Hindsight and investment advice

By Felix Salmon
October 14, 2010
Cullen Roche today revisits his advice from a year ago, which was published in New York Magazine, on how to buy toxic assets.

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Cullen Roche today revisits his advice from a year ago, which was published in New York Magazine, on how to buy toxic assets. He says that he “received a pretty substantial backlash from the article”, which is true: I wrote about it under the headline “Awful investing advice of the day, distressed-mortgages edition”. But now he’s defending himself:

First of all, I wasn’t making, nor do I ever make recommendations for anyone. That should be ABUNDANTLY clear to any and all readers of everything I write. I was simply brainstorming about the ways that small investors could gain access to toxic assets because it’s a relatively closed space to the small investor if you don’t have certain connections…

Even though these ideas were generated well after the market bottom the one year results prove that we were indeed in the midst of a once in a lifetime opportunity…

Unfortunately, the once in a lifetime opportunity is likely gone as the risk/reward environment has altered dramatically… In fact, distressed debt looks more crowded by the minute.

So does that mean, pace Joe Weisenthal, that I’ve been proven wrong?


Firstly, of course Roche was making investment recommendations — he was citing specific ticker symbols, ferchrissakes, and the first line of the piece (headlined “The Beginner’s Guide to Toxic Assets”) was this:

So how can you consider joining Michael Osinski and invest in toxic assets?

The entire piece, in other words, was presented as a way to give those “beginners” a “guide” for how to “invest in toxic assets”. You can reiterate until you’re blue in the face that you’re not giving investment recommendations, but a guide like this — especially if it comes with ticker symbols — is exactly that.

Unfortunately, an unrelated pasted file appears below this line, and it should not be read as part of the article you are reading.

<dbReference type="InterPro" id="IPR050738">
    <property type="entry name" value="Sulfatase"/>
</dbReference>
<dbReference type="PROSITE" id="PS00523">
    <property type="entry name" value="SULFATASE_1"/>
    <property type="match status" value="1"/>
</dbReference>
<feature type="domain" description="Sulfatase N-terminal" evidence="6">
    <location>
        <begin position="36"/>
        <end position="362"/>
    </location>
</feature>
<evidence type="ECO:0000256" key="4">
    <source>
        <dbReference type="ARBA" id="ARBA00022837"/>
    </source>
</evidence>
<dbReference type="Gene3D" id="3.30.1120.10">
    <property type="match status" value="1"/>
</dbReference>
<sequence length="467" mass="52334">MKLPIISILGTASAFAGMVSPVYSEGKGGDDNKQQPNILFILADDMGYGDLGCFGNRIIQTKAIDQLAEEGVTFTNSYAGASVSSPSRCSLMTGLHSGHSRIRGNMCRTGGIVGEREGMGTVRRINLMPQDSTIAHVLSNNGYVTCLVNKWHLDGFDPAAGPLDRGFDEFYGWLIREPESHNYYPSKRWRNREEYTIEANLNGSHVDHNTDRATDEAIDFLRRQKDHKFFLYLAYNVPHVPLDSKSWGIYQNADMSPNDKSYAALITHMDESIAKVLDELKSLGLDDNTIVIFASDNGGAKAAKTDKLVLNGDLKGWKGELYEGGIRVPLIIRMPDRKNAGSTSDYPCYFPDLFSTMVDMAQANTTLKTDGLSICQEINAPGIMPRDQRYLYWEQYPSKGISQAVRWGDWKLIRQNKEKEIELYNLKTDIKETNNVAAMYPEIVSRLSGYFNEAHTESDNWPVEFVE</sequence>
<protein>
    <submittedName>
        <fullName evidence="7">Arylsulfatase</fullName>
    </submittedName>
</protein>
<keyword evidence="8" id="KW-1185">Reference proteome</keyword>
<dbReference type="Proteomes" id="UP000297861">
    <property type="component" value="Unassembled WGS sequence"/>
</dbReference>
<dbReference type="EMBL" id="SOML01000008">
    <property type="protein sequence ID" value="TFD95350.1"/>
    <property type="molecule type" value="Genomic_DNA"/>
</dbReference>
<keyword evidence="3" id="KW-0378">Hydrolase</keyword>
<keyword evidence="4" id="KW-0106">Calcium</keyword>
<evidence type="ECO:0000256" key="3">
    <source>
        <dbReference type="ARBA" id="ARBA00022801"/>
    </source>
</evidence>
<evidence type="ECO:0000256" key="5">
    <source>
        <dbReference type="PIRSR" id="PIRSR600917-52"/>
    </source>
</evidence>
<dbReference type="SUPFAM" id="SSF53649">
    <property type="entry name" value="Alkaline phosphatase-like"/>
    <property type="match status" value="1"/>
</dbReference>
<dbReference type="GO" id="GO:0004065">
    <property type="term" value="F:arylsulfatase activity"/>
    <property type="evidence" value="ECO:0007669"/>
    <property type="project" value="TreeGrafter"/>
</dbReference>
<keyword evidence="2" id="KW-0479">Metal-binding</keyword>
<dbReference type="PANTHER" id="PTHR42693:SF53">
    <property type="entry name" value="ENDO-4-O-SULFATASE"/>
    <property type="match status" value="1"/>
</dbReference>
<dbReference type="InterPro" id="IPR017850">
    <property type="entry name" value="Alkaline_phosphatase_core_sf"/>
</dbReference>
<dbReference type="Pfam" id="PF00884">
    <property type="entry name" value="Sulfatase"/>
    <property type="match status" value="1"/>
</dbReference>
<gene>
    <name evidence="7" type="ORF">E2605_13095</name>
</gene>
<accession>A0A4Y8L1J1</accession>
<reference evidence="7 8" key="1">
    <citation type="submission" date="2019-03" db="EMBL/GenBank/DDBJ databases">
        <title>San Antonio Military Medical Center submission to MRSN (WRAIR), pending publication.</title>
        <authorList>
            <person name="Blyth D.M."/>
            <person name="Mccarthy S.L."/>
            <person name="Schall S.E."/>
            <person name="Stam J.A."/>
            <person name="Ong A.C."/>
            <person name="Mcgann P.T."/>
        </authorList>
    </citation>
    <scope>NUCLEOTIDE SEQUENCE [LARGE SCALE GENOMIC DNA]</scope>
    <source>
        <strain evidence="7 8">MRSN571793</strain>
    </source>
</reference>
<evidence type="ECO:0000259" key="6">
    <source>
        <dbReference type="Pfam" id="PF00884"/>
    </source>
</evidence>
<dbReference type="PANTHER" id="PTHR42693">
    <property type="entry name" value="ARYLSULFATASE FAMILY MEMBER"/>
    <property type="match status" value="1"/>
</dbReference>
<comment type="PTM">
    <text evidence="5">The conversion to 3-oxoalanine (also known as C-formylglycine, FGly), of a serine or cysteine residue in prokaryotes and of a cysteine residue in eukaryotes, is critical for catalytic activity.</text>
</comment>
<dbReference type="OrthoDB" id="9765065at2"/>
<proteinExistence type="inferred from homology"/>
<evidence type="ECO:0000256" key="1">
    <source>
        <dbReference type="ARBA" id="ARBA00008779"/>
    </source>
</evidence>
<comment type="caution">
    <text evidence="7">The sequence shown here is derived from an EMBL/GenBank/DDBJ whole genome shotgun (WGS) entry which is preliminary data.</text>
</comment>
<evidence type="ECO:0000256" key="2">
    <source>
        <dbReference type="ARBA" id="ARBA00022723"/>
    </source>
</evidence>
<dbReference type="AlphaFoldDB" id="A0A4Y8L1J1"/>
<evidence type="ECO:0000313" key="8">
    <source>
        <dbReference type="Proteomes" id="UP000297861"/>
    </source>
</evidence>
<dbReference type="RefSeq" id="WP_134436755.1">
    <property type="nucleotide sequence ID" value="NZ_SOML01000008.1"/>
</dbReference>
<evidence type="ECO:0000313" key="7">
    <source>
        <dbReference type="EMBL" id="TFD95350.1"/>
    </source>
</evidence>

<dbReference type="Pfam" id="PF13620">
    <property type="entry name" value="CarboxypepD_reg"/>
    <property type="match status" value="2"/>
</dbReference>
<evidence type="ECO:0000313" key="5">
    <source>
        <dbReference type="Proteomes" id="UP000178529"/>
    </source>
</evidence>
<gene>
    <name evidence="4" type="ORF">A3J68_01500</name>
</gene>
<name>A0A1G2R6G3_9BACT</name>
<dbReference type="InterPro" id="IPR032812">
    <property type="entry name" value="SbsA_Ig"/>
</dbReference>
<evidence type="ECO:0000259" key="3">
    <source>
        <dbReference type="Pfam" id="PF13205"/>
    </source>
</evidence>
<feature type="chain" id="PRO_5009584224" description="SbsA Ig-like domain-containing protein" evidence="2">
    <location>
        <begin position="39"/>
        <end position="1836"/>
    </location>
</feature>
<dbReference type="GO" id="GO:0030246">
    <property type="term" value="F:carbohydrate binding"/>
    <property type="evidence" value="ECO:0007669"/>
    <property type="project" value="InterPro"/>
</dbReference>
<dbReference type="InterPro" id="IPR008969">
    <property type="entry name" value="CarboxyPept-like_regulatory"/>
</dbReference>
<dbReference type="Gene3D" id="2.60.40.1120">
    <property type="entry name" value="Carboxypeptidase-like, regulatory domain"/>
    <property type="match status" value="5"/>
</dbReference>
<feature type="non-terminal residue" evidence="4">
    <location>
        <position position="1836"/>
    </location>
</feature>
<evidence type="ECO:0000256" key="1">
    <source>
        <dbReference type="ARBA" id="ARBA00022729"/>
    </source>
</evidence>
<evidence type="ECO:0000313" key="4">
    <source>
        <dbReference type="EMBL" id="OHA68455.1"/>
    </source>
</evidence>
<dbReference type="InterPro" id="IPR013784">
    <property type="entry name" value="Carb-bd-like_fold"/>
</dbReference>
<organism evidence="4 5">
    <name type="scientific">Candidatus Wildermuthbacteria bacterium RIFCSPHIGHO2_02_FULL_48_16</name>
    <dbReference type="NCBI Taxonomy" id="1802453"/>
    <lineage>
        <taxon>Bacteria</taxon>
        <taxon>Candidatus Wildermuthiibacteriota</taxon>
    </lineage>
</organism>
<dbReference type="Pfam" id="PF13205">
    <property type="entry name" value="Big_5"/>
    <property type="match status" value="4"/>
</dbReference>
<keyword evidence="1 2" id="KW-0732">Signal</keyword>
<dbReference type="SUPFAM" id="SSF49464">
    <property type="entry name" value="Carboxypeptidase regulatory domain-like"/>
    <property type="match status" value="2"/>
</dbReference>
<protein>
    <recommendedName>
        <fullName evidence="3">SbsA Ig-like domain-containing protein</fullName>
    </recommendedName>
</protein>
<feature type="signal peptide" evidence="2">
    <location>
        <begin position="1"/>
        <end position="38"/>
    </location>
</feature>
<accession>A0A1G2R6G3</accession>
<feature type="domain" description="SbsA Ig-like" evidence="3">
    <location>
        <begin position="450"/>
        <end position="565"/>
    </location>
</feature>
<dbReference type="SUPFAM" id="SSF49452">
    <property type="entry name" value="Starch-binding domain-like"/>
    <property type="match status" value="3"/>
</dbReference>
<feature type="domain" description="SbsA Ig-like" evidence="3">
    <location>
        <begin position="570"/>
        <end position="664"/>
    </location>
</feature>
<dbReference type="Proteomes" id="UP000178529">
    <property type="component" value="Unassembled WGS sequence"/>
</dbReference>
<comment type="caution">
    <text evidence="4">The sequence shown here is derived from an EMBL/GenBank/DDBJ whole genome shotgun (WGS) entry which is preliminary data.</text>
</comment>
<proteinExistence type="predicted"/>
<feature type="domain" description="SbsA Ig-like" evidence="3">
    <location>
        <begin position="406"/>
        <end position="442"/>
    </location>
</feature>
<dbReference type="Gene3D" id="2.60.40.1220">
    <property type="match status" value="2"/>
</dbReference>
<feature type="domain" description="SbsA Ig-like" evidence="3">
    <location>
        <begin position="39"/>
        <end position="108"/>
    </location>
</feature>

Secondly, the one year results are not particularly convincing. Roche’s own numbers say that his recommendations went up by 21% on average, compared to a rise of 11.45 percent in the S&P 500. But the 21 percent return figure doesn’t include transaction costs, and it certainly doesn’t make any attempt to account for the the fact that these stocks are inherently riskier than a big index of the largest companies in America.

Does the excess 955bp of return make up for that risk? Maybe it does — but it would be nice if Roche had told us in advance what kind of outperformance would constitute proof that his “once in a lifetime opportunity” thesis was true. Personally, I would expect that a once-in-a-lifetime opportunity would generate rather more than 955bp in excess returns, but maybe that’s just me.

Finally, and most importantly, the initial story didn’t give any kind of exit strategy. I’ll give Roche some small credit for posting exit advice on his blog today. But 99% of the people who read his original article on nymag.com will never see that blog post. And so if you took his advice a year ago, right now you’re just sitting on paper profits. And there’s no indication at all, in his original article, that you should sell after one year, or sell when the portfolio has risen by 20 percent, or even sell at all, really.